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Myths and Facts About AS Treatment

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Ankylosing spondylitis (AS), which can cause pain and severe stiffness, can be successfully managed, but myths about the condition still persist — and they might be preventing you from getting the treatment you need.

Some people think AS is rare, but it’s not, says Eric L. Matteson, MD, chair of rheumatology at the Mayo Clinic in Rochester, Minnesota. AS is the most common inflammatory rheumatic disease in the family of spondyloarthritis, a group that differs from other types of arthritis because symptoms occur in the sites where ligaments and tendons meet the bone, according to the American College of Rheumatology.

AS typically affects the joints in the spine, but it may also affect the hips, knees, and even organs such as the aorta (the body’s main artery) and the eyes, Dr. Matteson says. Treatment may include anti-inflammatory drugs, biologic medications such as tumor necrosis factor inhibitors, corticosteroids, or surgery, according to the Arthritis Foundation (AF).

Doctors don’t know the cause of AS, which tends to come on between the ages of 17 and 45 and is more common in men, but they believe that having a genetic marker called HLA-B27 puts some people at higher risk for the disease, as do gastrointestinal infections and a family history of the condition, the Spondylitis Association of America (SAA) suggests.

For anyone who has AS, a first step in getting the right treatment is learning to separate fact from fiction. Start here.

Fact: Early diagnosis of AS is important.

People who receive treatment within two years of being diagnosed with AS are more likely to have a better outcome and achieve remission than those who delay getting diagnosed, says Susan M. Goodman, MD, a rheumatologist at the Hospital for Special Surgery in New York City. When researchers looked at data on 105 people with spondyloarthritis, those who had delayed diagnosis and treatment experienced worse symptoms, had more trouble with spinal mobility and functioning, had more damage, and didn’t respond as well to treatment, according to a study published in August 2015 in the journal Clinical Rheumatology.

Myth: People with AS will eventually have a deformity.

Although spinal fusion is possible, it’s only needed in severe cases. “Deformity is definitely not inevitable,” Dr. Goodman says. It can usually be avoided with early treatment and lifestyle changes, such as doing extension exercises and sleeping without a pillow, she says.

Fact: The specialist for treating AS is a rheumatologist.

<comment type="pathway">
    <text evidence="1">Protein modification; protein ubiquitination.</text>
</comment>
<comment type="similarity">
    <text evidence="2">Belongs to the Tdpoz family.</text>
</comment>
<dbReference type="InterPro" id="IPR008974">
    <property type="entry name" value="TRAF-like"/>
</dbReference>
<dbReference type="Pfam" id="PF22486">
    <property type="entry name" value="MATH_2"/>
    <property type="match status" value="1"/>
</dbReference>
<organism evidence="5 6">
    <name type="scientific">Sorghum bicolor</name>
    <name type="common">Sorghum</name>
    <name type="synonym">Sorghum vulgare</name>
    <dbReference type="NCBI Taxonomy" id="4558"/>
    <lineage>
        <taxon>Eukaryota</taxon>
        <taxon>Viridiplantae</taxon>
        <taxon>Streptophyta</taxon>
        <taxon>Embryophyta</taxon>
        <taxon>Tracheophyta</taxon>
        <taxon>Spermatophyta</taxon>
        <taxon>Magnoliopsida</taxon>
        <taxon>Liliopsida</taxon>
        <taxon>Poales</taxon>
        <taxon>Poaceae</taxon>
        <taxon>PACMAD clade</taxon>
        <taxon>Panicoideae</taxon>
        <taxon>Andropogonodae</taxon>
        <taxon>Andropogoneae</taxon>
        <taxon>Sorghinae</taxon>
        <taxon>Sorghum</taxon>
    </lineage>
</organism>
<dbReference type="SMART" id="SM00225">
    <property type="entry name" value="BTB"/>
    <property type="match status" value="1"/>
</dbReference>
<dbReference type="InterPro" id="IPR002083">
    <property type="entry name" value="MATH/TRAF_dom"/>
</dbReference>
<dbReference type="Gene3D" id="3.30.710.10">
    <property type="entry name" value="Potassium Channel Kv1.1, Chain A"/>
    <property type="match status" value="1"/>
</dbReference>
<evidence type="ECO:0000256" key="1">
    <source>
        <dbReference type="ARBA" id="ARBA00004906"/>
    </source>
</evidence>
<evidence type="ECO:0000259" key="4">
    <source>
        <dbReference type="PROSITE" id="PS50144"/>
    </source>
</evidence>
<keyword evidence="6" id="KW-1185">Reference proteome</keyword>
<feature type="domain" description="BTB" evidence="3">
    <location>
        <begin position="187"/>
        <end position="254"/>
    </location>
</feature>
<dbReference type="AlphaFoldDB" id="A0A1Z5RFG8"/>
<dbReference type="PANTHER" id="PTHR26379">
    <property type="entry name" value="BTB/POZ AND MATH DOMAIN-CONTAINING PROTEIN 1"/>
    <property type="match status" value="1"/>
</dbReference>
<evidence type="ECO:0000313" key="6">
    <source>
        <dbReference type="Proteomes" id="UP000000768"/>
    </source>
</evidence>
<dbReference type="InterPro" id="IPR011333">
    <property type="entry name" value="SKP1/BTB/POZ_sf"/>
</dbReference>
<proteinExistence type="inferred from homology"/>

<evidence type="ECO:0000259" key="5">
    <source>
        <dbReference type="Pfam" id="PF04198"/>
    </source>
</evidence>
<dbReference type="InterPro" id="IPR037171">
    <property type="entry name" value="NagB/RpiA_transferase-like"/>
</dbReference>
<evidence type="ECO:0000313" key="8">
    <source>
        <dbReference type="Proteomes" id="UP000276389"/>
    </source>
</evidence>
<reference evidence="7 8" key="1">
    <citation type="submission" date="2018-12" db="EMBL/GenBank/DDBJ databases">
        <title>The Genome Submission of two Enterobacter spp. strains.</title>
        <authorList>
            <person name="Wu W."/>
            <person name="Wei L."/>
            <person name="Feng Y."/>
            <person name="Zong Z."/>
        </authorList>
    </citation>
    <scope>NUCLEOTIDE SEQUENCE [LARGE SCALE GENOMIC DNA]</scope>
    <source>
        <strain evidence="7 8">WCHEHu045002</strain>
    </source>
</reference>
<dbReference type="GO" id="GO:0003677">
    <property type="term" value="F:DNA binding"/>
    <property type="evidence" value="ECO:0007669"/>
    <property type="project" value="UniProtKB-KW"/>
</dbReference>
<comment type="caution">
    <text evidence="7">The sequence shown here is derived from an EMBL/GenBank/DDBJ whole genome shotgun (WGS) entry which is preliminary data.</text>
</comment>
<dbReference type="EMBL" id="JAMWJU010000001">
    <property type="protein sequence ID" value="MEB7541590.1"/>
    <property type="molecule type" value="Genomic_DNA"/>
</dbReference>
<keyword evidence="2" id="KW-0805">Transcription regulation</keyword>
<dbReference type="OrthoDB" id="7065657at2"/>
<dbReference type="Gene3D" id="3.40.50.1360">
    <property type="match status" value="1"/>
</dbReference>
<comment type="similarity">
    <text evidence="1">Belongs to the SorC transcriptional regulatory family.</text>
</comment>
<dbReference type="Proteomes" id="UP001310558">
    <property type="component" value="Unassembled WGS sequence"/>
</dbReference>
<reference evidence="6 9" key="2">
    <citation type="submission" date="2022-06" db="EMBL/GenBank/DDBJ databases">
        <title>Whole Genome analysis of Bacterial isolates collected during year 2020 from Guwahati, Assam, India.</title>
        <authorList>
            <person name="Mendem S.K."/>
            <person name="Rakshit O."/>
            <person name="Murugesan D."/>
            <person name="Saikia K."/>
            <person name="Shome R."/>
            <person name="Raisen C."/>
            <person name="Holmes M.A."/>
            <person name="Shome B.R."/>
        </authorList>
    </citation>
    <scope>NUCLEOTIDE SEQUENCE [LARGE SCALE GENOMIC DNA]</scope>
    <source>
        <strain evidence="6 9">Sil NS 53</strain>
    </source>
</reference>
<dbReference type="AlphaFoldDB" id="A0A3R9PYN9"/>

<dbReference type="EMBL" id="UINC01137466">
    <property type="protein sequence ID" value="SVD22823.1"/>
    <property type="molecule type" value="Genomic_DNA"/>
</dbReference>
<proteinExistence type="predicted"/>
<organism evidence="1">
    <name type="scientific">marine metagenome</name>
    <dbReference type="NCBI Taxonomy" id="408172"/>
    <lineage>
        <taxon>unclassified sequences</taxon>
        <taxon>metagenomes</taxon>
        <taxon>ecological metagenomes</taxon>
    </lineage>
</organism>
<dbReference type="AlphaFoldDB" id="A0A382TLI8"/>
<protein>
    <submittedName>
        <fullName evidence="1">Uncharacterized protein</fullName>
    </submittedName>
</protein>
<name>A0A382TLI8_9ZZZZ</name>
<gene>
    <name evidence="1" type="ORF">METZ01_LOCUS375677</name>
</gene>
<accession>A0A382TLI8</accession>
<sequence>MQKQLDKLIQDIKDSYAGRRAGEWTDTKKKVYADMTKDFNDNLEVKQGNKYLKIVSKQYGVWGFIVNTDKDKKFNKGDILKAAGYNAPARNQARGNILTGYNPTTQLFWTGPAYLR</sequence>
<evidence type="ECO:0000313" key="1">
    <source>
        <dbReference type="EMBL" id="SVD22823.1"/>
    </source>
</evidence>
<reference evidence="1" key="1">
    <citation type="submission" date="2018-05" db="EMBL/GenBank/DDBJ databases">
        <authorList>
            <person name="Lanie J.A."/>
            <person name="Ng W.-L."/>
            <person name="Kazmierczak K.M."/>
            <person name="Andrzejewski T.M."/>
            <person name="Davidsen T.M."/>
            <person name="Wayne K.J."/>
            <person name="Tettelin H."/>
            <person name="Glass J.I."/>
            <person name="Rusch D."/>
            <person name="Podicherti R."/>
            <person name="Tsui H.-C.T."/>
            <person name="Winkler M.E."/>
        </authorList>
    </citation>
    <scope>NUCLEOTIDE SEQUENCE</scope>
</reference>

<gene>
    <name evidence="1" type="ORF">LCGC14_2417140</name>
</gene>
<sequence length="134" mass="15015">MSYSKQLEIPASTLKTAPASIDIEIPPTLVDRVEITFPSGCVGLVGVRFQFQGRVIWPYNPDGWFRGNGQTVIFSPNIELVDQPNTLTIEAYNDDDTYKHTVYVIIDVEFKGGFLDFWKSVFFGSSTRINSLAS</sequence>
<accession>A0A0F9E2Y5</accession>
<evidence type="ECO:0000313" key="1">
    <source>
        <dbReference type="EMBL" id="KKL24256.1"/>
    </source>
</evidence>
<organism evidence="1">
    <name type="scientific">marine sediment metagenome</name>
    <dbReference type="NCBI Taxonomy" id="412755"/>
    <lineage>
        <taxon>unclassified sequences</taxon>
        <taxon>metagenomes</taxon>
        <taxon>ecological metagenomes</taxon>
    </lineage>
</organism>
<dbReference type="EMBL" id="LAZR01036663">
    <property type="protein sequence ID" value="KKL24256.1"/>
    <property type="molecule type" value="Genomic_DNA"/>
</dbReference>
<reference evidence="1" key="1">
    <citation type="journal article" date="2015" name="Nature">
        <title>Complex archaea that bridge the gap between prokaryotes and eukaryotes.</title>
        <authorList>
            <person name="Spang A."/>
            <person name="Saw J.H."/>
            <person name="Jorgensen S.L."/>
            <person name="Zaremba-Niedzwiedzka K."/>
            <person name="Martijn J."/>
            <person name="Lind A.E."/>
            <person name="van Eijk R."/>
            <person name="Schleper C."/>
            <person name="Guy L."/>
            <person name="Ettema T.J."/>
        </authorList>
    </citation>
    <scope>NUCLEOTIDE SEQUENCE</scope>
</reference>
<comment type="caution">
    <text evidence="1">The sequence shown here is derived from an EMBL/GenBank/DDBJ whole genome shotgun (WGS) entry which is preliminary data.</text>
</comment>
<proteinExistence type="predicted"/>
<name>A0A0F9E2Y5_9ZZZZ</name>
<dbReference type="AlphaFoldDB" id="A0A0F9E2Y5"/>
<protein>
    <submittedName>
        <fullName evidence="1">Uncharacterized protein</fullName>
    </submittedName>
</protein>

Rheumatologists specialize in diagnosing and treating diseases related to the joints along with the tendons, ligaments, connective tissue, bones, and muscles, according to the SAA.

Myth: If you have AS, you’ll most likely need surgery.

Surgery is rarely done for people with AS, Goodman says. In severe cases, joint replacement in the knees or hips or surgery to correct a curved spine may be needed, according to the SAA.

Fact: Basic treatment for AS is similar to that of other inflammatory conditions.

Typical treatments for AS include over-the-counter or prescription pain relievers, nonsteroidal anti-inflammatory drugs (NSAIDs), corticosteroid injections, and disease-modifying antirheumatic drugs (DMARDs), including biologic medications, according to the AF.

Myth: Exercise will make AS more severe.

“Sometimes people have the misconception that exercise will worsen AS,” Matteson says. But that’s not true. In fact, people with AS tend to feel better after exercise, the SAA says. Exercise can help keep you flexible, improve posture, and may lower pain, and the SAA recommends including daily exercise in every treatment plan for AS. Researchers who reviewed six studies involving 1,098 people with AS found that people who exercised at home appeared to have less pain and depression and had better quality of life than those who did not. Their findings were published in October 2015 in the journal Clinical Rheumatology.

Fact: Spinal fusion for AS isn’t reversible.

People with AS tend to experience inflammation where the ligaments attach to the bone. One of the consequences is that there could be tissue scarring when the body heals from the inflammation, which may result in extra bone forming. Over time, the ligaments may become bony and fuse in the spine, forcing people into a stooped position. This type of damage isn’t reversible, Dr. Goodman says. However, drug treatments may be able to prevent the fusion of the spine from progressing, according to the National Institute of Arthritis and Musculoskeletal and Skin Diseases.

Myth: AS is curable.

There’s no cure for AS, but early treatment with a combination of NSAIDs and biologic medications is the best way to achieve remission, Goodman says. “The word ‘cure’ may be misleading, as it implies a drug-free state, which is rarely achieved,” she says. But that doesn’t mean you can’t live well with AS when you’re getting the right treatment.






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Date: 06.12.2018, 14:56 / Views: 92365